Being a girl on the road will always be more tiring and challenging than traveling as a guy. It does not mean that women are much more vulnerable, but they are simply considered so in many male-dominating societies around the world. Bad things can happen anywhere, but they usually don’t. Many so-called ‘3rd-world countries’ are considered very dangerous for women, but in fact you will find that people there are extremely friendly and helpful. As a girl, you have your own set of comfort and safety requirements, and to comply with the latter I advise you to take into consideration some of these tips:
Know where are you going
Having no plan is a good thing, because you will always be up to an unexpected adventure, acquaintance or discovery. However, you must make a basic research on your country of destination. Find out about its traditions, especially its family values and customs. Find some female travel bloggers who have written about their experience in the country. Ask around on Lonely Planet forum or other traveler’s networks. Find out about the safe areas of the city and the areas where you shouldn’t go.
It’s all in your face, really
One fellow female traveler told me about her experience of traveling in Egypt on her own: ‘Contrary to what most other girls say, I was not being harassed on a daily basis. It must be something in my face and the way of holding myself: I always walk fast, do not make eye contact with strangers and have a pissed-off look on public transport. Of course, looking grumpy does not help you make too many friends but it really protects you from the clingy crowd.’ In some places, it always better to give an impression of an arrogant know-it-all traveler than a naive and confused tourist. Even when you are lost, never show it.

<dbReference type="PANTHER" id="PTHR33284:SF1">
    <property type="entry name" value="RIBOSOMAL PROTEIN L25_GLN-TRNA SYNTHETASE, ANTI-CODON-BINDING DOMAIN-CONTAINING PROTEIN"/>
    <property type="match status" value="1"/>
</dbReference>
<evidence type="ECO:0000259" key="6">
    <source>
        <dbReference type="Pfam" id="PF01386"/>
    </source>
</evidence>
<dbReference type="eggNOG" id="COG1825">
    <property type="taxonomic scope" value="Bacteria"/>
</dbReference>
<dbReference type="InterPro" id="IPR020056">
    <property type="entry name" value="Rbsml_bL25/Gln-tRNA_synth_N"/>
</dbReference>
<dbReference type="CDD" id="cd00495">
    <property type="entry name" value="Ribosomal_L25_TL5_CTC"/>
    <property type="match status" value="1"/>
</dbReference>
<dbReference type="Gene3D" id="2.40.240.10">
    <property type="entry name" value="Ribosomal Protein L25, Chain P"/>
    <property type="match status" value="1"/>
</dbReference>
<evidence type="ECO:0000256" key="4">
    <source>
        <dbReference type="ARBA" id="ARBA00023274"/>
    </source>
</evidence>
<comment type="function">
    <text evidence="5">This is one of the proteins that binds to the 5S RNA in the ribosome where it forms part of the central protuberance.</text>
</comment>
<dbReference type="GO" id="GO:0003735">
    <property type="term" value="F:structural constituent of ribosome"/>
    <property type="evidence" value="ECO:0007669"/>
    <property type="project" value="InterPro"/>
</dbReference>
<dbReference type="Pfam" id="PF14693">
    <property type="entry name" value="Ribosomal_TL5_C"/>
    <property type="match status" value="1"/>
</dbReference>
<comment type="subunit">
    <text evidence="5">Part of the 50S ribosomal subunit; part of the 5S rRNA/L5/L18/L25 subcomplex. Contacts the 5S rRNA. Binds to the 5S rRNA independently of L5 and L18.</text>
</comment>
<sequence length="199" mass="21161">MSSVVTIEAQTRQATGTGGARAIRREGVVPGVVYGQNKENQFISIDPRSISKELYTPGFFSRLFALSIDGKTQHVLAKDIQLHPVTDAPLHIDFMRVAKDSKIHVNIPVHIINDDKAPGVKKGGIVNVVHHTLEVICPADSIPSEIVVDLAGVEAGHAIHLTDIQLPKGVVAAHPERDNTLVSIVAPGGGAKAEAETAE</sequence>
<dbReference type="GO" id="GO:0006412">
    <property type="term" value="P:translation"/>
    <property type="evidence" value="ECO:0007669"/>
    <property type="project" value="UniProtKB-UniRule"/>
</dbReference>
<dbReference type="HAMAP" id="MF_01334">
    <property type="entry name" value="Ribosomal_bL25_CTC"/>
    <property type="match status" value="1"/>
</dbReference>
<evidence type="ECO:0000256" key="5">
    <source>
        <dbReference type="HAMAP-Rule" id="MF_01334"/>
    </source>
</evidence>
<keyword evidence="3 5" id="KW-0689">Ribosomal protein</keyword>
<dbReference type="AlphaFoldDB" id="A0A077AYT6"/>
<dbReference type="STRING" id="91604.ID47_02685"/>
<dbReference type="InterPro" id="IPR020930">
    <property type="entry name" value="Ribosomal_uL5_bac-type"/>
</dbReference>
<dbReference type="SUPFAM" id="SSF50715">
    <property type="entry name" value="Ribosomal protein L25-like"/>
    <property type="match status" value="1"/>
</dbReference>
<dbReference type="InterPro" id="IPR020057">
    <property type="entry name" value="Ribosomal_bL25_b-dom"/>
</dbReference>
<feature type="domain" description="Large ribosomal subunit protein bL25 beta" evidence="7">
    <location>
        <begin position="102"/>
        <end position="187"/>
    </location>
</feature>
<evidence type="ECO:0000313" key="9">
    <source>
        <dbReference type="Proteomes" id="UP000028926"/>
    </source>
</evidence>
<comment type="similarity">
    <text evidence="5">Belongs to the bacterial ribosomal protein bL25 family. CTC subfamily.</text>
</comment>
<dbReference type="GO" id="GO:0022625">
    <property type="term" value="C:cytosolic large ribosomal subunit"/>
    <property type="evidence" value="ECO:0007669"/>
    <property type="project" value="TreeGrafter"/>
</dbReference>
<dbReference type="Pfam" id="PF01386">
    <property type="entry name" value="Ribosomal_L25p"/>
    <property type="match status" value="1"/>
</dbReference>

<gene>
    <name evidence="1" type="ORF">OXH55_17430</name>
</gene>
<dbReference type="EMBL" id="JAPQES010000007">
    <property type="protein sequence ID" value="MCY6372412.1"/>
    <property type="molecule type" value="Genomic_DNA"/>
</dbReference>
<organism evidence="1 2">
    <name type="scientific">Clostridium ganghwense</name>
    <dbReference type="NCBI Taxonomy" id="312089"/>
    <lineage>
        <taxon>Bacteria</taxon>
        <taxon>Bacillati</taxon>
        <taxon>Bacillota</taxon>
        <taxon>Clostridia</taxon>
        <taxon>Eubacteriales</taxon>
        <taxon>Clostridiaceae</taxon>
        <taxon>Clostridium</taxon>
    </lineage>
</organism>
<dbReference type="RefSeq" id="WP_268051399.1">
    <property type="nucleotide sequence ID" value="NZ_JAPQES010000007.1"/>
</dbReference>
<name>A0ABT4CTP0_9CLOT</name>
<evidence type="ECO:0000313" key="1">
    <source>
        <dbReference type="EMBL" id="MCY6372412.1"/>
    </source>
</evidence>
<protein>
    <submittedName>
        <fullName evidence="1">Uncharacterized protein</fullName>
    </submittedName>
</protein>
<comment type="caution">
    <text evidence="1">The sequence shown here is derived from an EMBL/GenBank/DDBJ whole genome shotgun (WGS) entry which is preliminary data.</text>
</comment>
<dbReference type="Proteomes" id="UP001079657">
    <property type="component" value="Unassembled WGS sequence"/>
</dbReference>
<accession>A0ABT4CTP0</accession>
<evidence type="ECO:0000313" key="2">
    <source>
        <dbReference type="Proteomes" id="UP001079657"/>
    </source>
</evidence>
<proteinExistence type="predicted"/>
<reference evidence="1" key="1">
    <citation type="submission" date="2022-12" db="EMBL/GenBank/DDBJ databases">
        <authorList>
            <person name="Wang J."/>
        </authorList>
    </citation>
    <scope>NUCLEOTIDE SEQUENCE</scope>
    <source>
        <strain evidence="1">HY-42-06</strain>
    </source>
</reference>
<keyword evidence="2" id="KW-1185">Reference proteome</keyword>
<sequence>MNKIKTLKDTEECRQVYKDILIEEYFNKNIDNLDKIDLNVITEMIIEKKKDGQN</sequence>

Obvious as it may sound, but when Rome, wear a toga… In Iran, covering your head (even for a foreigner) is compulsory by law. In Pakistan, Zanzibar, Egypt, and many other Muslim countries, it is not, but by not doing so you will score a lot of unnecessary attention, stares and maybe even aggression. Wearing jewelry is never a good idea, unless you are in an extremely safe country.
Take a few self-defense classes or carry a pepper spray
You do not have to turn into Cat Woman or Black Widow, but knowing a few kicks will help you get a moral advantage over the attacker. Pepper spray is also a great thing to have, provided that you manage not to lose to the airport security. http://www.amazon.com/Self-Defense-Store-PS-LS-BLACK-Lipstick-Pepper/dp/B0025P4ATA
Learn who you can trust
It is always recommendable to write down the numbers of local emergency line, police and your embassy. Your embassy is supposed to help you with all troubles related to passport loss or problems with local authorities, but, let’s be honest, some embassy workers are simply useless or really have no clue what to do with you. Same applies to the local police: when traveling in Kenya, I realized that police will probably be the last people I would go to if I was mugged or robbed (because most likely the police staff gets their own cut from all the muggings and robberies). In Africa and Asia, I also heard a lot of stories of traveling girls being harassed by police officers when they’d go there to ask for help. This all might sound terrifying, but believe me, there is always someone you can trust! Your CouchSurfing host, friendly hotel receptionist, a fellow traveller you met at the hostel. Keep their phone numbers for emergencies.